12. Only going to list a couple of things. Based upon a friend's recommendation I SVed halved Brussel Sprouts in butter, salt, pepper and thyme. Came out very well. The strange thing was my Anova Bluetooth. I set it for 185. It tried to hunt and peck for 185 and eventually settled for 180.5. I've never had it above 147 until today. Not sure what to make of it. When I do try it again I'll going for 178 and let it go a bit longer. I decided to, for the first time, poach a 13 lb turkey. I under-seasoned the poaching broth but not badly. However, family was was late and the turkey ended up over-done. I had to quickly whip up a gravy to help it out. I'll do it again sometime but with different timing. I didn't have a way to keep it warm if I'd pulled it out sooner. Also, we completely missed making one veggie, bourbon carrots. We had a good time as family sharing this meal together, which of course is the most important part.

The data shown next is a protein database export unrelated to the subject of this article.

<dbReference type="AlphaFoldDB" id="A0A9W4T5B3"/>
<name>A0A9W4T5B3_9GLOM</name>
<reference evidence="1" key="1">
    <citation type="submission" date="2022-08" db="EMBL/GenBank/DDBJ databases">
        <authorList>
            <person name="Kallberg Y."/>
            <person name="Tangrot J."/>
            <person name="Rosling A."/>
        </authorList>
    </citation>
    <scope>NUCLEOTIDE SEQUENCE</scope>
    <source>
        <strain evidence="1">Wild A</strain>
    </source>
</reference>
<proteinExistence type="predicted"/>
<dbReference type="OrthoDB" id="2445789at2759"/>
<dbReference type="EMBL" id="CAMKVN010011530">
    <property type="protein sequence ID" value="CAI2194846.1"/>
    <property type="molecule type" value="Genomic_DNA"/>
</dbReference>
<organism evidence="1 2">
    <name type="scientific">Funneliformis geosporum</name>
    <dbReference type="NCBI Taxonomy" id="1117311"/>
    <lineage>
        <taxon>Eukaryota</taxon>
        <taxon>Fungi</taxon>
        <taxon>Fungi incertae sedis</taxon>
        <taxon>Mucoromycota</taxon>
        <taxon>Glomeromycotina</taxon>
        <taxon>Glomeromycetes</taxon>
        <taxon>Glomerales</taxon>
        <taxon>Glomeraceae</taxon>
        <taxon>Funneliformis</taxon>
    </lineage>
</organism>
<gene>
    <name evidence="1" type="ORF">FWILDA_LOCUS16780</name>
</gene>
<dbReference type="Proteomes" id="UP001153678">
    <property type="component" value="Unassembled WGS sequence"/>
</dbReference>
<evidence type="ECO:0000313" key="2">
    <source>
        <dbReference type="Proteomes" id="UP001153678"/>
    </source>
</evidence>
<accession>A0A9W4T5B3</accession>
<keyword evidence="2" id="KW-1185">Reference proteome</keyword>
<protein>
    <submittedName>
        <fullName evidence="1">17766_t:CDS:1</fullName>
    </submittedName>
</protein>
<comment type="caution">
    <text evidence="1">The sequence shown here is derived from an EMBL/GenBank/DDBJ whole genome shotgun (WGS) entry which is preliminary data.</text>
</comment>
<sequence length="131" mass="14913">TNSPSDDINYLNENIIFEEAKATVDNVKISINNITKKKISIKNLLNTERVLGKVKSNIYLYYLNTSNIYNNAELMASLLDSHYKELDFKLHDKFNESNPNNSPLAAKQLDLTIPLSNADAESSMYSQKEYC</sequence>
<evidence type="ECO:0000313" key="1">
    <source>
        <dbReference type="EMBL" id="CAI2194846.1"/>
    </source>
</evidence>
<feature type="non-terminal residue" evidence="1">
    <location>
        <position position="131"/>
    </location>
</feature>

13. Porthos

    Food recalls

    USDA News Release says only romaine. USDA News Release here.
  14. Smithy, when it starts getting too big can you break off a piece, toss the larger part, and then start over with the piece you broke off?
  15. Porthos

    Mixing bowls

    During ren faire season my DW uses this size to make her bread puddings. She bakes two of the same recipe, doubled, for a given weekend. This size bowl makes soaking and stirring the dried bread cubes very easy. After an hour's worth of soaking and stirring she adds whatever else is flavoring the puddings, then puts the batter(?) into two 1/2 size foil pans, which are generally filled close to the top.